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October 17, 2008

Dubai, that instant city of over-wrought architecture and slave-like laborers, is apparently on the verge of a sewage catastrophe. The BBC reports that "raw sewage is flowing into the sea close to prime tourist beaches."


"There simply is not the capacity to deal with all the human waste the city dwellers produce," we read, and so illegal dumping of untreated human sewage is taking place in the open waters of the region.

Of course, this is the same week that architect Thom Mayne gave a speech at the World Architecture Congress warning about a looming "ecological disaster" for Dubai. "It might work today," he said, referring to the city, "but the prognosis is not good for the future. It’s not going to work on many levels, from social to infrastructure and ecological. It’s going to be a disaster in ecological terms."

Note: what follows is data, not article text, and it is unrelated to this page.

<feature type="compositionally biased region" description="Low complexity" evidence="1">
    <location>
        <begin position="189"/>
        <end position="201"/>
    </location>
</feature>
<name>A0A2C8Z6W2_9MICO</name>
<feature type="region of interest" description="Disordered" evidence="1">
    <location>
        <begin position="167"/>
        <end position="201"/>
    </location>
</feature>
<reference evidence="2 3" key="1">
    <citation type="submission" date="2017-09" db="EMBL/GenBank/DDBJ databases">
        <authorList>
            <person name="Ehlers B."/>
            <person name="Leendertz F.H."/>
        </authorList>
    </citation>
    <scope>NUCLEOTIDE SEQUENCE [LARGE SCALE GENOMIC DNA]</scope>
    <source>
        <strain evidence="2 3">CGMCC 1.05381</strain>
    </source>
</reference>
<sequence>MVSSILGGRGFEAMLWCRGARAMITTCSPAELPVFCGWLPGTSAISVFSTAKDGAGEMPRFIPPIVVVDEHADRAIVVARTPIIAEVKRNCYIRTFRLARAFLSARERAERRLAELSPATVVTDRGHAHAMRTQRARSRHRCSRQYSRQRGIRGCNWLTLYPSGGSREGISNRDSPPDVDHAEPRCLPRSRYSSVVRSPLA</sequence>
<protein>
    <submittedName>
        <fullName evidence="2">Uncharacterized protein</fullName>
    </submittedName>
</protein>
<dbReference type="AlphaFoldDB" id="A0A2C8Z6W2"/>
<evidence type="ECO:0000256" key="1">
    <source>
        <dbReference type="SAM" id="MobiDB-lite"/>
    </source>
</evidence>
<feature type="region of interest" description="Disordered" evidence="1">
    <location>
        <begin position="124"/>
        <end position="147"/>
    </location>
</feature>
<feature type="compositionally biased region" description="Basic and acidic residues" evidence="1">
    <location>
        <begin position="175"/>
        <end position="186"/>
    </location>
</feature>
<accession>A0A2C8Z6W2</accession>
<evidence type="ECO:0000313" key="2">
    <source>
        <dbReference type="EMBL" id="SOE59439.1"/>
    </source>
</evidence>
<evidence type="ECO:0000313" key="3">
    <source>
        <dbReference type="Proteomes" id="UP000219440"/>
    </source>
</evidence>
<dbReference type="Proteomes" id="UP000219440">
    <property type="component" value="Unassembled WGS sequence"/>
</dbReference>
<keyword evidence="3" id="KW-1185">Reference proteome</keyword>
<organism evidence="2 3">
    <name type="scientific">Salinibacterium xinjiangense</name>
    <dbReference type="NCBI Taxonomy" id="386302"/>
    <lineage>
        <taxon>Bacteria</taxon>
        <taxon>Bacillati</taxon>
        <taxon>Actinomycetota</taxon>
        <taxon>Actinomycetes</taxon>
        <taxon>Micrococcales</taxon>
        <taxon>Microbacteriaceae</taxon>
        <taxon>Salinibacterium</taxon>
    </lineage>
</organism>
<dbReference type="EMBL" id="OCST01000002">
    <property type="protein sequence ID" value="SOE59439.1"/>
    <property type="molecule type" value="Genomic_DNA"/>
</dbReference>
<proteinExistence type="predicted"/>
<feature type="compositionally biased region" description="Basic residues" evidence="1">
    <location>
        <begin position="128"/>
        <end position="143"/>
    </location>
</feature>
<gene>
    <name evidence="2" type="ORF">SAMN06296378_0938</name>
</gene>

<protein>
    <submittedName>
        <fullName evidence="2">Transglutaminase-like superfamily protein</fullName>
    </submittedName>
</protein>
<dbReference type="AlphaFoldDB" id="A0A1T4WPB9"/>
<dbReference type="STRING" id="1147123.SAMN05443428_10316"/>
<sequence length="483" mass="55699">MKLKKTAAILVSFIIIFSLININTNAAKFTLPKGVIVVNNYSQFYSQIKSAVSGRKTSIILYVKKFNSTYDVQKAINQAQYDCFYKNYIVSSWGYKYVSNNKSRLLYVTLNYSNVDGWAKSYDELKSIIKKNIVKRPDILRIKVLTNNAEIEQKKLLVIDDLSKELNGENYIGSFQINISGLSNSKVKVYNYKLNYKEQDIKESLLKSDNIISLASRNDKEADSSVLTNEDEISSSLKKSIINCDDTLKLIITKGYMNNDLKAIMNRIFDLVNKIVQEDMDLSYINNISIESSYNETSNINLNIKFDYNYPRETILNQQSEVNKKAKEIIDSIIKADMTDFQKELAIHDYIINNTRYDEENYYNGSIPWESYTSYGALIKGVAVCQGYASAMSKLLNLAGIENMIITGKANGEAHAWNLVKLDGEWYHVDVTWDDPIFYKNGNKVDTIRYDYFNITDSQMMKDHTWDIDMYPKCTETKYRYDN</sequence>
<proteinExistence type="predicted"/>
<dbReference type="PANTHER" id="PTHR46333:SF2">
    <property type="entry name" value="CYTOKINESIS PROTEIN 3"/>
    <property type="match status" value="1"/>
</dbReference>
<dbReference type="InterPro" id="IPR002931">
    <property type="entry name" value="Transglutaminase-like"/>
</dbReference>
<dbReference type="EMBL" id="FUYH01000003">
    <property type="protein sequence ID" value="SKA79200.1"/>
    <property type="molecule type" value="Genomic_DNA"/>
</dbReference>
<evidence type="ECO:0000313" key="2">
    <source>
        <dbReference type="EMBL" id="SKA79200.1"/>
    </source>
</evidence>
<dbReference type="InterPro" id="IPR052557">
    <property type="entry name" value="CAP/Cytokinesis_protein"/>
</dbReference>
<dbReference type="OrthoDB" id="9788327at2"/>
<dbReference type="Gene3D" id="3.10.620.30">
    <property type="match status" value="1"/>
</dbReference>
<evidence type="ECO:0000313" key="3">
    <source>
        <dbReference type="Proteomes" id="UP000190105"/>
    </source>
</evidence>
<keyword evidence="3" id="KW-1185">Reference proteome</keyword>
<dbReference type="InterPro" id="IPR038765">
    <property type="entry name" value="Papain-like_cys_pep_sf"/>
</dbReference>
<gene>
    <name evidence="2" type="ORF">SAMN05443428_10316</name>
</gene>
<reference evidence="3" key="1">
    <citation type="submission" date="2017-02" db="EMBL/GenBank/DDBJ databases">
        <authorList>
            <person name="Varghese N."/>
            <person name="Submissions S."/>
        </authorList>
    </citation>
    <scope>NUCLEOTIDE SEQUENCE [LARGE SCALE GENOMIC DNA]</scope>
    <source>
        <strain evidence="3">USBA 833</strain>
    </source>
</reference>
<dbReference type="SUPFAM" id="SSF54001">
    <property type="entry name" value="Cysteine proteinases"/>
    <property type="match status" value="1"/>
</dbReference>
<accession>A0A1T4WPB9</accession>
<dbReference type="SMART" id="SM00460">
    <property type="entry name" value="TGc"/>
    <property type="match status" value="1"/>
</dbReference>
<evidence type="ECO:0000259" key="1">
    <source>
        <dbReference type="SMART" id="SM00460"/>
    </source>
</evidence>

The reason why, he suggests, is a retraction of the state from the day to day running of the city. Dubai is–along with cities all over the world–almost entirely privatized: "The political class is no longer in charge of cities…which means there is no planning."
So is central planning the only way to avoid urban ecological disaster? Or could we somehow incentivize the use of intelligent environmental practices through the free market itself?

As urban design becomes something undertaken only by private developers and multinational corporations—something parodied to hilarious effect in Max Barry's novel Jennifer Government—how might we restore accountability to the way these cities are run?

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